Full-time climate communications work is no longer a rarity. Yet as a relatively new career path, it’s full of uncertainty, with a need to experiment, ‘feed’ on errors, learn quickly and iterate. Focusing on practice offers the chance to correctly position knowledge as cumulative and up for revision. It provides an opportunity for an honest reckoning with human cognitive limitations, an approach that is in sync with a world that, with every passing shock, seems to be demanding we adapt to it.

“Climate change: The worst story ever. It’s ubiquitous, but very hard to pin down. It’s being caused by everyone and everything. It’s sort of everything and nothing.” 

Elizabeth Kolbert, Environmental journalist and author of The Sixth Extinction

The IPCC report says: “Limiting global warming to 1.5°C would require rapid, far-reaching and unprecedented changes in all aspects of society.” While this is a daunting task, the good news is science has already revealed helpful actions we can take to foster a low-carbon future. Tree planting, keeping fossil fuels in the ground and transitioning to renewables, like solar and wind, as well as transforming how we grow our food and what we eat, for example, by increasing the proportion of vegan food in our diets, and radically decreasing consumption are just some of the many ways we can lower greenhouse gas emissions, biodiversity loss and climate change. 

So what’s stopping us?

To change everything, we need to change ourselves. We need a new story about who we are.

Engage with people on their ground and on their terms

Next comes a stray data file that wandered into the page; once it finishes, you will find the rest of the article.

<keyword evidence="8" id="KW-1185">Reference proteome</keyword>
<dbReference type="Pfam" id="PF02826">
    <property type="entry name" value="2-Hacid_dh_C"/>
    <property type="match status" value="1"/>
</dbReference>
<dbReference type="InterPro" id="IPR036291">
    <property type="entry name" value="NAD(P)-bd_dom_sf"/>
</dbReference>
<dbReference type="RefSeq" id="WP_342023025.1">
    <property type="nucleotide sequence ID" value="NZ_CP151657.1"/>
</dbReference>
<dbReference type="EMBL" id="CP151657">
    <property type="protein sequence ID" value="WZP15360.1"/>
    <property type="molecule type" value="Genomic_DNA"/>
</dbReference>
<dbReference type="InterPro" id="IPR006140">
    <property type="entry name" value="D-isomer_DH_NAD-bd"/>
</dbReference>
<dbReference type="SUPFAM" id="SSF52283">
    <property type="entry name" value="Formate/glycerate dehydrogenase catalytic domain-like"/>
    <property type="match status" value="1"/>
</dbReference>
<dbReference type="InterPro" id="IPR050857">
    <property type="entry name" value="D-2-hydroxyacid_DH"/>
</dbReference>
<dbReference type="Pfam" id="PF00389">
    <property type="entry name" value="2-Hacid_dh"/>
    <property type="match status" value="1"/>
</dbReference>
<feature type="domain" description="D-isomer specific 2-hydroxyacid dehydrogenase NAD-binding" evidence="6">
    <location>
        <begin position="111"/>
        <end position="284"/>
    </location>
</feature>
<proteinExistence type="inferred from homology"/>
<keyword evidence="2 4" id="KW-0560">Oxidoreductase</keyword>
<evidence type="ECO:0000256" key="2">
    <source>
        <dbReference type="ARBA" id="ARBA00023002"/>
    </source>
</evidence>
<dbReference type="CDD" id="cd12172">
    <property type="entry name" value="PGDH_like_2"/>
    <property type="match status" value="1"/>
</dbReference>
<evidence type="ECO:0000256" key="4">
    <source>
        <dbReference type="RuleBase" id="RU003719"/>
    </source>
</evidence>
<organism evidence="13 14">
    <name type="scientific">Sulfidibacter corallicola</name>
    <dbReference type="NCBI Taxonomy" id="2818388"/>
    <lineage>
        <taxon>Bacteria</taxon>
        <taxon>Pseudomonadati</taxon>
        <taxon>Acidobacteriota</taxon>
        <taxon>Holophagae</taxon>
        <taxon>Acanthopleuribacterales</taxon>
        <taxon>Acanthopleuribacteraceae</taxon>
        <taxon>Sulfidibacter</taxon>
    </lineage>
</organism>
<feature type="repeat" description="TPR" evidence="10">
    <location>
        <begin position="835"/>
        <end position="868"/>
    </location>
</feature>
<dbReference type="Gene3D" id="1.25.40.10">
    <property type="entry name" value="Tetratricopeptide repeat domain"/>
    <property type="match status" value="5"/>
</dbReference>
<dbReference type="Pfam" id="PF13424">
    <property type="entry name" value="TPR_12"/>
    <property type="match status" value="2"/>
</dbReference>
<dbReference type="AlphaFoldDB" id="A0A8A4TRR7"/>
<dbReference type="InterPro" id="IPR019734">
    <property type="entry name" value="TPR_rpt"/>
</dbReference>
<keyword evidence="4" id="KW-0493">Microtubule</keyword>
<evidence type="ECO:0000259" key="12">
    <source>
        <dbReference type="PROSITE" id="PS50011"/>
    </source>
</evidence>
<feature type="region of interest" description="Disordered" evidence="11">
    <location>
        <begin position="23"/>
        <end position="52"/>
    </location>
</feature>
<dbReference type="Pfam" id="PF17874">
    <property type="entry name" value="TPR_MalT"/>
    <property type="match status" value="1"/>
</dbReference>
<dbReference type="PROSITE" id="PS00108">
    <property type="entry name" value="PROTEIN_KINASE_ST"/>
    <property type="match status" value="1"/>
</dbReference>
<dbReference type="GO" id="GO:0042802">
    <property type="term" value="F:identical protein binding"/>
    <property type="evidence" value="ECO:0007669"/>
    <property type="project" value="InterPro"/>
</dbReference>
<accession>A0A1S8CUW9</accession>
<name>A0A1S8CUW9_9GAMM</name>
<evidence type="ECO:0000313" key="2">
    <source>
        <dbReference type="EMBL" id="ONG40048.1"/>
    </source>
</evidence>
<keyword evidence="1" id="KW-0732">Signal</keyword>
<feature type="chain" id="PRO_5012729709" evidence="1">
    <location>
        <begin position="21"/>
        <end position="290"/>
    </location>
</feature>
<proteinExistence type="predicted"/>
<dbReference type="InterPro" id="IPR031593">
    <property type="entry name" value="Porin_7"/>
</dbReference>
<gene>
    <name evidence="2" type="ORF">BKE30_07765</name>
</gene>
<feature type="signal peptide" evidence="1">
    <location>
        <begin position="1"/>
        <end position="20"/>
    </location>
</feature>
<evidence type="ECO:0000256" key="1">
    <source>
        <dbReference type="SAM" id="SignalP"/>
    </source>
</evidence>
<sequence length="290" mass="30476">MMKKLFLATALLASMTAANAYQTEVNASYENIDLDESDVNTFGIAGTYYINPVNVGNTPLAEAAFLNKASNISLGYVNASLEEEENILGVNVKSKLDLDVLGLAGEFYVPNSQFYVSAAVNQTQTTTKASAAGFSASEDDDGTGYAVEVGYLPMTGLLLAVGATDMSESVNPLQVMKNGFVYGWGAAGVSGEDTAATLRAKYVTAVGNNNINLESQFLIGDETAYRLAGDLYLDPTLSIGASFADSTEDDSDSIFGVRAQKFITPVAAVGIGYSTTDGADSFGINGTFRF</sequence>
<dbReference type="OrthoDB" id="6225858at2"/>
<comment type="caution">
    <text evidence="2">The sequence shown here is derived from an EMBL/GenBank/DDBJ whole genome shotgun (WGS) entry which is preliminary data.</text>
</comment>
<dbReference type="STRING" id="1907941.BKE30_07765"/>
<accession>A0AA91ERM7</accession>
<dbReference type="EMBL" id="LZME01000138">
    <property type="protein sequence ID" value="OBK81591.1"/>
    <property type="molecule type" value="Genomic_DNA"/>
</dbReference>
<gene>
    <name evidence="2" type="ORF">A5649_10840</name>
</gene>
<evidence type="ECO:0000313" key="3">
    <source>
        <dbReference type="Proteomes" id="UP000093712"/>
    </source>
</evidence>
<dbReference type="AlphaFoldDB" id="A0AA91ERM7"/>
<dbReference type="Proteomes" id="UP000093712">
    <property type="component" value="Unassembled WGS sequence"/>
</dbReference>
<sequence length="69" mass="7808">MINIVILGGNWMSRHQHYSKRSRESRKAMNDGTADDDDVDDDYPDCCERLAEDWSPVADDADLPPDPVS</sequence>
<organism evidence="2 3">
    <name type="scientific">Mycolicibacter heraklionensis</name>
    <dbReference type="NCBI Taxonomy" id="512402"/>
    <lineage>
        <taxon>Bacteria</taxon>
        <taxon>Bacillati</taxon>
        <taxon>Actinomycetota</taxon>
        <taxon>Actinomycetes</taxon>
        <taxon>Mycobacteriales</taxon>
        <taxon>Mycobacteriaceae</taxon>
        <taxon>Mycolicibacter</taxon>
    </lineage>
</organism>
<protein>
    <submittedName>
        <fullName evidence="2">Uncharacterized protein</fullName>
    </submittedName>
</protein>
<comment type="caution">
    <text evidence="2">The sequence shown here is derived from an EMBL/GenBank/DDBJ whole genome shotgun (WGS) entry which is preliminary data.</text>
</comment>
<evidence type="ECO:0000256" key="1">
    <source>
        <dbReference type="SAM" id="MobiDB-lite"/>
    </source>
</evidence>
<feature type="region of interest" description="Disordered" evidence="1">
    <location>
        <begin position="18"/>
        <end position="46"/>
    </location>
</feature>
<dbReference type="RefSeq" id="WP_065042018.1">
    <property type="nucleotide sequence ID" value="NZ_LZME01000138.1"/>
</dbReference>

25 years ago, Susan Joy Hassol was working with climate scientists on translating their findings to the general public when no one else was. 

Hassol says scientists use words the public uses, but to mean different things. For example, scientists often use the term ‘positive feedback’ which the public might associate to receiving positive feedback on a job well-done. However, scientists use this to describe a vicious cycle in the climate system, whereby warming causes even more warming. Hassol has identified 150 words and expressions that create differences between the science and how it’s perceived by the public.

ClimateTalk: Science and Solutions | Susan Joy Hassol | TEDxUMontana
Watch Hassol’s Ted Talk to learn more

Additionally, when scientists talk about climate models, people can get lost in the details. That’s why it’s advised to anchor communications in the core facts. For example, you might say the following:

Global warming is an increase in the Earth’s temperature, which changes climate patterns.”